Names were nicknames. They stuck for a while, then a new one came along. Only when the new (Australian) government began insisting that they use the same name for official dealings, especially in the annual census soon instituted, did formal names emerge.

— E. Richard Sorenson, “Preconquest Consciousness

16. Obedience is a virtue that has been all but lost from the modern age, much to our detriment. Again, consider the following passage from The Varieties of Religious Experiences:

“One of the great consolations of the monastic life,” says a Jesuit authority, “is the assurance we have that in obeying we can commit no fault. The Superior may commit a fault in commanding you to do this thing or that, but you are certain that you commit no fault so long as you obey, because God will only ask you if you have duly performed what orders you received, and if you can furnish a clear account in that respect, you are absolved entirely. Whether the things you did were opportune, or whether there were not something better that might have been done, these are questions not asked of you, but rather of your Superior. The moment what you did was done obediently, God wipes it out of your account, and charges it to the Superior. So that Saint Jerome well exclaimed, in celebrating the advantages of obedience, ‘Oh, sovereign liberty! Oh, holy and blessed security by which one becomes almost impeccable!’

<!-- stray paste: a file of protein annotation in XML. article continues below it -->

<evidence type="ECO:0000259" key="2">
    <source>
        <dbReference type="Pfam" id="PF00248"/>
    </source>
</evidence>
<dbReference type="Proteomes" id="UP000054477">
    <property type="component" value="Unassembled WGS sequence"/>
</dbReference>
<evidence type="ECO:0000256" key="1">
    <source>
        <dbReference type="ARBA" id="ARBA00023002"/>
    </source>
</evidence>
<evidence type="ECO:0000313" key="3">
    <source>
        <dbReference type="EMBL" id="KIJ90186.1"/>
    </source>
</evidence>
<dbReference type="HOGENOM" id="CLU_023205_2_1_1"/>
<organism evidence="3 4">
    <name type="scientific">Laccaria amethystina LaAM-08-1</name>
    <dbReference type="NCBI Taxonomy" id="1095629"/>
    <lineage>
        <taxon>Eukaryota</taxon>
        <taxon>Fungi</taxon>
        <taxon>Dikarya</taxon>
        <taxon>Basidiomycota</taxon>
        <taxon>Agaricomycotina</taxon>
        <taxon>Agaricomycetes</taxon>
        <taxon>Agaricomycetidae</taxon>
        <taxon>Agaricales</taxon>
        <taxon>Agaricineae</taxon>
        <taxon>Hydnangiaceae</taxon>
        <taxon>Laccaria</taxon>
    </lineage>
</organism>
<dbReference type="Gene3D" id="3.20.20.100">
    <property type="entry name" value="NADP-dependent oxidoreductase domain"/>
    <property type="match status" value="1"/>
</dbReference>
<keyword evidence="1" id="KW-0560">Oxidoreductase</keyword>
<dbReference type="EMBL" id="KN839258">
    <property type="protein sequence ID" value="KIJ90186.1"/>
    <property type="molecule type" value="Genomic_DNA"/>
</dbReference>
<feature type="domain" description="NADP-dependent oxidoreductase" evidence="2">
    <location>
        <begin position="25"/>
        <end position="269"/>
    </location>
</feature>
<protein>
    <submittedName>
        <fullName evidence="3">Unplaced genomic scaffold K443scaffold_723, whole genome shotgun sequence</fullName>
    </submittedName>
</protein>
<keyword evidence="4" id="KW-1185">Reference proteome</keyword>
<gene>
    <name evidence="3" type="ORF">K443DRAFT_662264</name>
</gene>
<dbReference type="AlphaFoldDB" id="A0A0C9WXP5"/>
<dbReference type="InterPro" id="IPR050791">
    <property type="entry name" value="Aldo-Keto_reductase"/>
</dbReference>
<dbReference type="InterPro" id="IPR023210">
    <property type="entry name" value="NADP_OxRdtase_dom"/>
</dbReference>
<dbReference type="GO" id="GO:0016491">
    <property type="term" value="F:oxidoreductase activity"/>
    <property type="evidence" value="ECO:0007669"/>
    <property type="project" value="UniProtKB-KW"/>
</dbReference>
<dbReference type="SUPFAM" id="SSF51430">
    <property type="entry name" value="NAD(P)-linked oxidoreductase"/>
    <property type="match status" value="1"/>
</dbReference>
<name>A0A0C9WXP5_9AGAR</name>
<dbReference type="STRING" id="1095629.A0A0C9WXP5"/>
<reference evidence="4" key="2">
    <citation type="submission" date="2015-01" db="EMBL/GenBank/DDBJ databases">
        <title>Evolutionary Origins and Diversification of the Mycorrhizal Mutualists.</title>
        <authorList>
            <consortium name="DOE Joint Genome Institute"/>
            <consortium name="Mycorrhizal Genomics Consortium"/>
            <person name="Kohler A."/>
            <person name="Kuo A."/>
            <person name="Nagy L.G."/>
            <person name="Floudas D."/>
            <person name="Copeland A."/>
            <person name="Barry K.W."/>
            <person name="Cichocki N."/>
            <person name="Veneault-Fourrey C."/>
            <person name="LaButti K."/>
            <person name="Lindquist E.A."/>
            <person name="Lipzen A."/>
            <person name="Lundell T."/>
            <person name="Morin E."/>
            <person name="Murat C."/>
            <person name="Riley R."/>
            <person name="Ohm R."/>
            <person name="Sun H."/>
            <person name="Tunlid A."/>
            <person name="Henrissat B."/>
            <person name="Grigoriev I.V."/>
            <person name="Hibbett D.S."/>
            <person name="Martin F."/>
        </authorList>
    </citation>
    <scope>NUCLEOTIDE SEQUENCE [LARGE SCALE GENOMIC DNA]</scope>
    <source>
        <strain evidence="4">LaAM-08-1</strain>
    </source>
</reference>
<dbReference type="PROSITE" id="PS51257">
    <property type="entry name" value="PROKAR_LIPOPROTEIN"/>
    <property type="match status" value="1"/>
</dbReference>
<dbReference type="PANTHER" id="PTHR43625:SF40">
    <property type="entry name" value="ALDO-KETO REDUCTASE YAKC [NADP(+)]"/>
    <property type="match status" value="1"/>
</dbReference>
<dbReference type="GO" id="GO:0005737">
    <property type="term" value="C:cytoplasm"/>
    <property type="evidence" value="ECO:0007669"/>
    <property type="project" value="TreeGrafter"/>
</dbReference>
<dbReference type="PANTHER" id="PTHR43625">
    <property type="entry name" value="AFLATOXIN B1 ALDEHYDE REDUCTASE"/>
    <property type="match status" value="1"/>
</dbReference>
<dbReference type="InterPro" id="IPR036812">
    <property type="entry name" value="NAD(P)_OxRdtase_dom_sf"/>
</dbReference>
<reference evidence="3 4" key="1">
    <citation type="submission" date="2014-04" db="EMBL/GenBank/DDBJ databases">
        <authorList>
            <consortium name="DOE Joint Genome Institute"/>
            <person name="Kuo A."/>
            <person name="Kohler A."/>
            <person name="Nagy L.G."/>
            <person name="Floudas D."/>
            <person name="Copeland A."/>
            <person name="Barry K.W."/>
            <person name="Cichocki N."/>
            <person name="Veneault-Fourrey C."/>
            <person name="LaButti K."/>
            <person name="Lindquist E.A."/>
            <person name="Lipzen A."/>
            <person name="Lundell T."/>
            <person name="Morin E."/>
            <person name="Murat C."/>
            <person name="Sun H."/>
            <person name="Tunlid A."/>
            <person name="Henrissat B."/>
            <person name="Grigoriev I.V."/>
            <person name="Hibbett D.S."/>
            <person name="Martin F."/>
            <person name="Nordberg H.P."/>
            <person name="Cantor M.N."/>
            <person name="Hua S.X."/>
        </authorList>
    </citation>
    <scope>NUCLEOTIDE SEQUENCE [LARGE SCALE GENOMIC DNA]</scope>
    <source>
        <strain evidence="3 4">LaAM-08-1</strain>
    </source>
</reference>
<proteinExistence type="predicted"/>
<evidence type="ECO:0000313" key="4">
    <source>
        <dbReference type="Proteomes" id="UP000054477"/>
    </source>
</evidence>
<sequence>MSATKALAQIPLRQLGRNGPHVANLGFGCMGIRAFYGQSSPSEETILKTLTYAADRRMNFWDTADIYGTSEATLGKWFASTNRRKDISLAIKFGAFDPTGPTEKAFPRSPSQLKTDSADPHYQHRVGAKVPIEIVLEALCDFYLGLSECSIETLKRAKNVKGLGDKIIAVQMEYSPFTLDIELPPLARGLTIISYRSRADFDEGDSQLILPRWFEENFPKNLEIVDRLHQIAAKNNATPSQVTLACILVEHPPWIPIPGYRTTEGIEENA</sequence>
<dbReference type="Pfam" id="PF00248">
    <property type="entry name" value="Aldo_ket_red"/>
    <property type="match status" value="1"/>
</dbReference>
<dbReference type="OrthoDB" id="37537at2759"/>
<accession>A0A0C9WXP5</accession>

The fact that this level of subservience will seem utterly pathological to everyone reading this (even the religious amongst us) is not a feature of modernity, it’s a bug.

17. Organizations—governments, businesses, schools, institutions of any and all kinds—are hybrid super-intelligences made of technologically-augmented networks of humans. All organizational entities have emergent goals which are fundamentally at odds with our own; they wish to subjugate us to their desires just as we wish to subjugate them to ours. Any seeming alignment between the interests of humanity and these parasitic entities is due to the fact they are still dependent upon us for the time being (in the same way that a virus is dependent upon its host), however this state of affairs will not last for much longer. Soon, the antagonism will be undeniable; we will stop complaining about “broken institutions” and recognize that we are at war with these organizational intelligences (and that we always have been).

I have spoken of machines, but not only of machines having brains of brass and thews of iron. When human atoms are knit into an organization in which they are used, not in their full right as responsible human beings, but as cogs and levers and rods, it matters little that their raw material is flesh and blood. What is used as an element in a machine, is in fact an element in the machine. Whether we entrust our decisions to machines of metal, or to those machines of flesh and blood which are bureaus and vast laboratories and armies and corporations, we shall never receive the right answers to our questions unless we ask the right questions…The hour is very late, and the choice of good and evil knocks at our door.

— Norbert Wiener, The Human Use of Human Beings